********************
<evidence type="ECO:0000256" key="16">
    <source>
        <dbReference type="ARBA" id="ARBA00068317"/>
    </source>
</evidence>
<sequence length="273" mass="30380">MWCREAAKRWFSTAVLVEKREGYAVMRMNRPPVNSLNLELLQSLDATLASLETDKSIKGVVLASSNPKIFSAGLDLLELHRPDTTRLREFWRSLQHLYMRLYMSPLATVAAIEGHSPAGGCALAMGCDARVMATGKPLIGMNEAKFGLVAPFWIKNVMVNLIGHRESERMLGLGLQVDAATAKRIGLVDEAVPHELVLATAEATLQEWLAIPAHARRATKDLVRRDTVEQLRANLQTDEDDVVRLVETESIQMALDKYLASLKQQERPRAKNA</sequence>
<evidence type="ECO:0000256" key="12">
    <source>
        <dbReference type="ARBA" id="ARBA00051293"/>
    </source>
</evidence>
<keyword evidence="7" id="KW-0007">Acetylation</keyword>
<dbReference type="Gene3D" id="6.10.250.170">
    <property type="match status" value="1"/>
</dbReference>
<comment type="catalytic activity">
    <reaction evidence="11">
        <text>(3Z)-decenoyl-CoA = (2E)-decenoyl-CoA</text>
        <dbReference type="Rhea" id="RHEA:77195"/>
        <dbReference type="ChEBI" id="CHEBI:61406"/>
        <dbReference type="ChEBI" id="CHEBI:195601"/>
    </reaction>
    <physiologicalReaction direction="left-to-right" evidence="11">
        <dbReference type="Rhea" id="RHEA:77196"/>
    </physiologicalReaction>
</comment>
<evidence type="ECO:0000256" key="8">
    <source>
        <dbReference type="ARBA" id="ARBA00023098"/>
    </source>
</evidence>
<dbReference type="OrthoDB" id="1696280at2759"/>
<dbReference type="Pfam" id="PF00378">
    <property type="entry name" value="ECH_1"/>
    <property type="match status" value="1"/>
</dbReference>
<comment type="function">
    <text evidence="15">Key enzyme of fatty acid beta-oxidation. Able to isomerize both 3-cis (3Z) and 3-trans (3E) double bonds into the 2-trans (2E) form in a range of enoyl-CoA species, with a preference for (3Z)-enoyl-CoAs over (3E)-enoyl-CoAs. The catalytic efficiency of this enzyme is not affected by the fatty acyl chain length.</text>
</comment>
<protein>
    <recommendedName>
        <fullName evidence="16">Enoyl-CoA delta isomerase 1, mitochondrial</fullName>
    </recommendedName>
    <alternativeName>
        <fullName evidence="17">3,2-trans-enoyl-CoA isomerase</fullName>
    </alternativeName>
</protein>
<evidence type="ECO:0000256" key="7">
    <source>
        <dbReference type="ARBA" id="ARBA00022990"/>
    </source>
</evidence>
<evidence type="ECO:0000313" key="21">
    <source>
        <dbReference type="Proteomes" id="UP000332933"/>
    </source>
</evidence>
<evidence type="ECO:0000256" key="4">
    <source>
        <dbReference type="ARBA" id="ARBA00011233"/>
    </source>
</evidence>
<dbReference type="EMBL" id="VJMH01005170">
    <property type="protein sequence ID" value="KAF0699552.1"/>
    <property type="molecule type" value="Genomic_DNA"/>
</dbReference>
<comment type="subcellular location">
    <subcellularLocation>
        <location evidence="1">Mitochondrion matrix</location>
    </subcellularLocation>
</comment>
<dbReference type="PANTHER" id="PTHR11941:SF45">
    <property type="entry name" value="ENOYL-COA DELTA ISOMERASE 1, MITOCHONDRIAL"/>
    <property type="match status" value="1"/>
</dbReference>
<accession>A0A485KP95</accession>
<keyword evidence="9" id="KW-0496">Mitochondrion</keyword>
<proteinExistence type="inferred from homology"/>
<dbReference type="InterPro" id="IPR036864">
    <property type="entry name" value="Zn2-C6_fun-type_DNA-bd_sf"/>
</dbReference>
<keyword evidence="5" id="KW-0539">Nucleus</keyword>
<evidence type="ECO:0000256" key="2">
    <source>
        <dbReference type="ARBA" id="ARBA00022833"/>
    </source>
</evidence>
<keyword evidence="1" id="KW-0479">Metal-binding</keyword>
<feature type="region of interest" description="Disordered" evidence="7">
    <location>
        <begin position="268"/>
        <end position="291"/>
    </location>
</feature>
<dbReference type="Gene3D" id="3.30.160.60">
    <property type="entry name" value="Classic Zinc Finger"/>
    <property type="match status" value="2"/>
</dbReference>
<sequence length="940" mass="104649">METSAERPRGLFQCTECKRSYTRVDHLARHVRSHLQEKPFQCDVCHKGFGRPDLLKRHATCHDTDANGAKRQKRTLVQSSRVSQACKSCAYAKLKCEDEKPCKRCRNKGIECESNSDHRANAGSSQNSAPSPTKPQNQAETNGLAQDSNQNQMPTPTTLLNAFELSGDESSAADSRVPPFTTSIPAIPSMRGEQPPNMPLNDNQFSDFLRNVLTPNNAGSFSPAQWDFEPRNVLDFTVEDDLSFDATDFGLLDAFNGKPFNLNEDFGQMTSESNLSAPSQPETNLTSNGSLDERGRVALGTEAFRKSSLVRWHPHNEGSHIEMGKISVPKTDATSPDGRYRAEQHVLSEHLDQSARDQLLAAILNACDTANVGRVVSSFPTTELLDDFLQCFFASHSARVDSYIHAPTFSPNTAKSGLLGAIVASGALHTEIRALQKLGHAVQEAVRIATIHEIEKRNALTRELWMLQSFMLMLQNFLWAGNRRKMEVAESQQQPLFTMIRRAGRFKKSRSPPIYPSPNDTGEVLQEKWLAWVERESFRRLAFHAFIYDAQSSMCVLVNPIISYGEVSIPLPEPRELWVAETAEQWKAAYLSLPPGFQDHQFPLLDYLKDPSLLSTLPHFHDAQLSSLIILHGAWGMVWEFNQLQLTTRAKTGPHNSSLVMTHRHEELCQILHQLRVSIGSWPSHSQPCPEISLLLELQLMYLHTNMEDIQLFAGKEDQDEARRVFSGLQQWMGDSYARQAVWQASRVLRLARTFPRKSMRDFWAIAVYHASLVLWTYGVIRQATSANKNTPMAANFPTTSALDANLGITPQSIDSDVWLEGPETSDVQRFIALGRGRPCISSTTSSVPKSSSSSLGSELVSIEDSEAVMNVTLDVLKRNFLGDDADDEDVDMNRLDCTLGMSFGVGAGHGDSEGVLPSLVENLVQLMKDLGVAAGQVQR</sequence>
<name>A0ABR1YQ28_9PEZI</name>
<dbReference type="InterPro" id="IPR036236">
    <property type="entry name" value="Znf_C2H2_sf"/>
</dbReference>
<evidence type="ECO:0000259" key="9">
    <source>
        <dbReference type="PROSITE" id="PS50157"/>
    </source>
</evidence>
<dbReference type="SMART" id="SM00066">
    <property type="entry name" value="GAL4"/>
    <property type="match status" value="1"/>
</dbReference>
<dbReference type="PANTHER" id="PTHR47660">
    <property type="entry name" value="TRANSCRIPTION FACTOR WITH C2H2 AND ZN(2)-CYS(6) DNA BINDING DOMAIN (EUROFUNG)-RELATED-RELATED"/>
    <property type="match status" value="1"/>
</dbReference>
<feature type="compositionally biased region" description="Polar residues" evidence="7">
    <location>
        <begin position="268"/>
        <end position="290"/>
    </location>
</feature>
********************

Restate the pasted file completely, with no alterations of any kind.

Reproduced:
<evidence type="ECO:0000256" key="16">
    <source>
        <dbReference type="ARBA" id="ARBA00068317"/>
    </source>
</evidence>
<sequence length="273" mass="30380">MWCREAAKRWFSTAVLVEKREGYAVMRMNRPPVNSLNLELLQSLDATLASLETDKSIKGVVLASSNPKIFSAGLDLLELHRPDTTRLREFWRSLQHLYMRLYMSPLATVAAIEGHSPAGGCALAMGCDARVMATGKPLIGMNEAKFGLVAPFWIKNVMVNLIGHRESERMLGLGLQVDAATAKRIGLVDEAVPHELVLATAEATLQEWLAIPAHARRATKDLVRRDTVEQLRANLQTDEDDVVRLVETESIQMALDKYLASLKQQERPRAKNA</sequence>
<evidence type="ECO:0000256" key="12">
    <source>
        <dbReference type="ARBA" id="ARBA00051293"/>
    </source>
</evidence>
<keyword evidence="7" id="KW-0007">Acetylation</keyword>
<dbReference type="Gene3D" id="6.10.250.170">
    <property type="match status" value="1"/>
</dbReference>
<comment type="catalytic activity">
    <reaction evidence="11">
        <text>(3Z)-decenoyl-CoA = (2E)-decenoyl-CoA</text>
        <dbReference type="Rhea" id="RHEA:77195"/>
        <dbReference type="ChEBI" id="CHEBI:61406"/>
        <dbReference type="ChEBI" id="CHEBI:195601"/>
    </reaction>
    <physiologicalReaction direction="left-to-right" evidence="11">
        <dbReference type="Rhea" id="RHEA:77196"/>
    </physiologicalReaction>
</comment>
<evidence type="ECO:0000256" key="8">
    <source>
        <dbReference type="ARBA" id="ARBA00023098"/>
    </source>
</evidence>
<dbReference type="OrthoDB" id="1696280at2759"/>
<dbReference type="Pfam" id="PF00378">
    <property type="entry name" value="ECH_1"/>
    <property type="match status" value="1"/>
</dbReference>
<comment type="function">
    <text evidence="15">Key enzyme of fatty acid beta-oxidation. Able to isomerize both 3-cis (3Z) and 3-trans (3E) double bonds into the 2-trans (2E) form in a range of enoyl-CoA species, with a preference for (3Z)-enoyl-CoAs over (3E)-enoyl-CoAs. The catalytic efficiency of this enzyme is not affected by the fatty acyl chain length.</text>
</comment>
<protein>
    <recommendedName>
        <fullName evidence="16">Enoyl-CoA delta isomerase 1, mitochondrial</fullName>
    </recommendedName>
    <alternativeName>
        <fullName evidence="17">3,2-trans-enoyl-CoA isomerase</fullName>
    </alternativeName>
</protein>
<evidence type="ECO:0000256" key="7">
    <source>
        <dbReference type="ARBA" id="ARBA00022990"/>
    </source>
</evidence>
<evidence type="ECO:0000313" key="21">
    <source>
        <dbReference type="Proteomes" id="UP000332933"/>
    </source>
</evidence>
<evidence type="ECO:0000256" key="4">
    <source>
        <dbReference type="ARBA" id="ARBA00011233"/>
    </source>
</evidence>
<dbReference type="EMBL" id="VJMH01005170">
    <property type="protein sequence ID" value="KAF0699552.1"/>
    <property type="molecule type" value="Genomic_DNA"/>
</dbReference>
<comment type="subcellular location">
    <subcellularLocation>
        <location evidence="1">Mitochondrion matrix</location>
    </subcellularLocation>
</comment>
<dbReference type="PANTHER" id="PTHR11941:SF45">
    <property type="entry name" value="ENOYL-COA DELTA ISOMERASE 1, MITOCHONDRIAL"/>
    <property type="match status" value="1"/>
</dbReference>
<accession>A0A485KP95</accession>
<keyword evidence="9" id="KW-0496">Mitochondrion</keyword>
<proteinExistence type="inferred from homology"/>
<dbReference type="InterPro" id="IPR036864">
    <property type="entry name" value="Zn2-C6_fun-type_DNA-bd_sf"/>
</dbReference>
<keyword evidence="5" id="KW-0539">Nucleus</keyword>
<evidence type="ECO:0000256" key="2">
    <source>
        <dbReference type="ARBA" id="ARBA00022833"/>
    </source>
</evidence>
<keyword evidence="1" id="KW-0479">Metal-binding</keyword>
<feature type="region of interest" description="Disordered" evidence="7">
    <location>
        <begin position="268"/>
        <end position="291"/>
    </location>
</feature>
<dbReference type="Gene3D" id="3.30.160.60">
    <property type="entry name" value="Classic Zinc Finger"/>
    <property type="match status" value="2"/>
</dbReference>
<sequence length="940" mass="104649">METSAERPRGLFQCTECKRSYTRVDHLARHVRSHLQEKPFQCDVCHKGFGRPDLLKRHATCHDTDANGAKRQKRTLVQSSRVSQACKSCAYAKLKCEDEKPCKRCRNKGIECESNSDHRANAGSSQNSAPSPTKPQNQAETNGLAQDSNQNQMPTPTTLLNAFELSGDESSAADSRVPPFTTSIPAIPSMRGEQPPNMPLNDNQFSDFLRNVLTPNNAGSFSPAQWDFEPRNVLDFTVEDDLSFDATDFGLLDAFNGKPFNLNEDFGQMTSESNLSAPSQPETNLTSNGSLDERGRVALGTEAFRKSSLVRWHPHNEGSHIEMGKISVPKTDATSPDGRYRAEQHVLSEHLDQSARDQLLAAILNACDTANVGRVVSSFPTTELLDDFLQCFFASHSARVDSYIHAPTFSPNTAKSGLLGAIVASGALHTEIRALQKLGHAVQEAVRIATIHEIEKRNALTRELWMLQSFMLMLQNFLWAGNRRKMEVAESQQQPLFTMIRRAGRFKKSRSPPIYPSPNDTGEVLQEKWLAWVERESFRRLAFHAFIYDAQSSMCVLVNPIISYGEVSIPLPEPRELWVAETAEQWKAAYLSLPPGFQDHQFPLLDYLKDPSLLSTLPHFHDAQLSSLIILHGAWGMVWEFNQLQLTTRAKTGPHNSSLVMTHRHEELCQILHQLRVSIGSWPSHSQPCPEISLLLELQLMYLHTNMEDIQLFAGKEDQDEARRVFSGLQQWMGDSYARQAVWQASRVLRLARTFPRKSMRDFWAIAVYHASLVLWTYGVIRQATSANKNTPMAANFPTTSALDANLGITPQSIDSDVWLEGPETSDVQRFIALGRGRPCISSTTSSVPKSSSSSLGSELVSIEDSEAVMNVTLDVLKRNFLGDDADDEDVDMNRLDCTLGMSFGVGAGHGDSEGVLPSLVENLVQLMKDLGVAAGQVQR</sequence>
<name>A0ABR1YQ28_9PEZI</name>
<dbReference type="InterPro" id="IPR036236">
    <property type="entry name" value="Znf_C2H2_sf"/>
</dbReference>
<evidence type="ECO:0000259" key="9">
    <source>
        <dbReference type="PROSITE" id="PS50157"/>
    </source>
</evidence>
<dbReference type="SMART" id="SM00066">
    <property type="entry name" value="GAL4"/>
    <property type="match status" value="1"/>
</dbReference>
<dbReference type="PANTHER" id="PTHR47660">
    <property type="entry name" value="TRANSCRIPTION FACTOR WITH C2H2 AND ZN(2)-CYS(6) DNA BINDING DOMAIN (EUROFUNG)-RELATED-RELATED"/>
    <property type="match status" value="1"/>
</dbReference>
<feature type="compositionally biased region" description="Polar residues" evidence="7">
    <location>
        <begin position="268"/>
        <end position="290"/>
    </location>
</feature>